Several kids die due to high fever in Haryana, govt rushes health teams: Report
The prevalence of high fever over the last few days in the Haryana village has become a cause of concern even though the actual cause of fever has not been confirmed by the health department as yet.
Several children have contracted a high fever and died in the Palwal district of Haryana, prompting the state government to rush teams of the health department to the area, according to news agency ANI on Tuesday. Dr Vijay Kumar, the senior medical officer of Hathin, said that the efforts to contain the spread of fever are in full swing in Chilli village in the city, according to the news agency.
"We got news of some cases of fever and 1-2 deaths. Taking notice of that, our health teams have come here. We are doing surveys. Medicines are being provided and an Out Patient Department (OPD) is being run. Spraying is being done,” Kumar said, according to ANI. “Testing for Covid-19, dengue, malaria has been started. We are also testing for other causes of fever. We have taken samples of 80 people who are having fever. No malaria cases have been reported. Four to five children have died due to dengue and several children are ill," Kumar added.
Kumar added that people were being made aware of dengue and malaria and ways to control them. He requested people to ensure that water does not stagnate anywhere, their surroundings are clean and they wear full-sleeved clothing.
The prevalence of fever over the last few days in the village has become a cause of concern even though the actual cause of fever has not been confirmed by the health department as yet.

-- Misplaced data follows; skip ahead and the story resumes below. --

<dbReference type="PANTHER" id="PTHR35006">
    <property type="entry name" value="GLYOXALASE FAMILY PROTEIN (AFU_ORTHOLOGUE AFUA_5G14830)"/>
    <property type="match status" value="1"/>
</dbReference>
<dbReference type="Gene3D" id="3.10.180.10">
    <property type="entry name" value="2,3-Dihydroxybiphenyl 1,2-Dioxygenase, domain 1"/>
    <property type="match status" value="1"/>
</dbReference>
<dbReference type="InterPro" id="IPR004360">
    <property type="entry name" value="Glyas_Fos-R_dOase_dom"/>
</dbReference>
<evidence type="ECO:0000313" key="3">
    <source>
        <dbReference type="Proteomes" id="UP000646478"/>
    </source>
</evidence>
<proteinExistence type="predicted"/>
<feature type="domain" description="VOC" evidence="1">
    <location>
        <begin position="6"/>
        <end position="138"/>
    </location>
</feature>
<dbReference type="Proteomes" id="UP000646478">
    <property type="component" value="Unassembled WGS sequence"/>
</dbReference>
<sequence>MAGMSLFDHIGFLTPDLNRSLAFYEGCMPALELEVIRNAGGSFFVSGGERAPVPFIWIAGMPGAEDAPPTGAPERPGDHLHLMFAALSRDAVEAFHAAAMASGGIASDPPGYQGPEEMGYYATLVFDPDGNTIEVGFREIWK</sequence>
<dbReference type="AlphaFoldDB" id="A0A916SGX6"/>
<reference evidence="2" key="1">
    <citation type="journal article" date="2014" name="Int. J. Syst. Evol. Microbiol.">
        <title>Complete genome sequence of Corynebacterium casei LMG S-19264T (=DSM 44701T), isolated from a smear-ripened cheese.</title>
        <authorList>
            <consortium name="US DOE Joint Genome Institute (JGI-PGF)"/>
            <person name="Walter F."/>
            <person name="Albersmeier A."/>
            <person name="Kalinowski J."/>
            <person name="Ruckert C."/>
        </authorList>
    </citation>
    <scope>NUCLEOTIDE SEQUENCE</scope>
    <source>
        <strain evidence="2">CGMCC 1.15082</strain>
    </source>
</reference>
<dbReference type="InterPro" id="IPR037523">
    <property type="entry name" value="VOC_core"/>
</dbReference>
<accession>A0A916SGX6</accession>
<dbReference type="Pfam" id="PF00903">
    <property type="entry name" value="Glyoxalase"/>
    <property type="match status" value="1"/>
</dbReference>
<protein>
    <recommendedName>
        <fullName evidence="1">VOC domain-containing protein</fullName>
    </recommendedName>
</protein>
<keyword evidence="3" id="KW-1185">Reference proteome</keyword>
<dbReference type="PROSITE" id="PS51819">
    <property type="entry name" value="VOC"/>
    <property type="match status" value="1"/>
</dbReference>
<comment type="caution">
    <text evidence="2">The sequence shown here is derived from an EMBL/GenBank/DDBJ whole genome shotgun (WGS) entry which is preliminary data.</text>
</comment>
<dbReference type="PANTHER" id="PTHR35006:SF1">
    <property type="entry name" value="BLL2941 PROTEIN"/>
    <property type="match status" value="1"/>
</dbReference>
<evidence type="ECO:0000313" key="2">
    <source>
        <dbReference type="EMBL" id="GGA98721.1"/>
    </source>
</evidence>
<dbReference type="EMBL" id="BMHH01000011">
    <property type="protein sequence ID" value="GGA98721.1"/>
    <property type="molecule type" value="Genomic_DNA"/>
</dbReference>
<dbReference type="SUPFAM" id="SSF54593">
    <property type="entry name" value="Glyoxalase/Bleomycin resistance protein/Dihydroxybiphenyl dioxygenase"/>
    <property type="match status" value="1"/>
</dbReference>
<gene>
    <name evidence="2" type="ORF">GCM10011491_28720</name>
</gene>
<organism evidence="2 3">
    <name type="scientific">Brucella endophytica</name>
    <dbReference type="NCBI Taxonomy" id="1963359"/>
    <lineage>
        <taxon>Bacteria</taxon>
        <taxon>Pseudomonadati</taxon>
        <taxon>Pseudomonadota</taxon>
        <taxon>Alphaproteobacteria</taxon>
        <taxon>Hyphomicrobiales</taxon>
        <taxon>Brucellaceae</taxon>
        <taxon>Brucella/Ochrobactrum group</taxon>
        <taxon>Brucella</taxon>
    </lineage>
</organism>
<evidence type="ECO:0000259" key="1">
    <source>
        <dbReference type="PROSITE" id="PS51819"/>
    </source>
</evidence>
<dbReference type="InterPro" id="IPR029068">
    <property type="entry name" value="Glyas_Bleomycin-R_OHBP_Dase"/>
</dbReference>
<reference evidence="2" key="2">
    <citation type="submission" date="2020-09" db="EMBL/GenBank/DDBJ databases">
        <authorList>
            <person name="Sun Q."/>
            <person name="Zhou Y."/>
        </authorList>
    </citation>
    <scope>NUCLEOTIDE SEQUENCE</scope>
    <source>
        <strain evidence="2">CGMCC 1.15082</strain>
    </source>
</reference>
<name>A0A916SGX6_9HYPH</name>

"Doctors are telling that deaths are happening due to dengue. Even my child passed away at 6am in the morning. He was seven years old. He had a fever from August 27," a local resident was quoted as saying by ANI. “There are some children here who are ill, some are admitted to the hospital while some have died. There must be 30 cases of dengue at least. No health workers, teams from the health department have visited here,” he added.
"At least 12 have died from dengue. Deaths are being reported since August 25. Most of the deceased are children aged 3-12 years. There are children and some adults in every house of this village who are suffering from illness,” another villager said. “No one from the health department visited this village earlier except for a few very recent visits. Everyone in the village is terrified,” the villager alleged.
Naresh, the sarpanch of the village, said the cases of fever are being reported for the last 15 days or so and is due to “contaminated water.” “There are no malaria cases though. During testing in government hospitals, some dengue cases have been revealed. There are no healthcare centres in this village. Health teams have come here."
Meanwhile, the Centre has directed states and Union territories to step up ways to prevent and control activities for vector-borne diseases such as dengue, “without cutting any corners for safety” from Covid-19 as several states reported a rise in viral fevers. Union health secretary Rajesh Bhushan said in his letter to chief secretaries and administrators of all states and UTs that entomological surveillance, source reduction activities and prompt vector control measures must be implemented to minimising the risk of transmission.
Bhushan also underlined the need for keeping rapid response teams ready with all necessary logistics for timely deployment to combat any fever outbreak. All hospitals must be alerted for preparing contingency plans, ensure the availability of necessary diagnostics, drugs and other supplies for treatment or management of vector-borne disease cases.
(With agency inputs)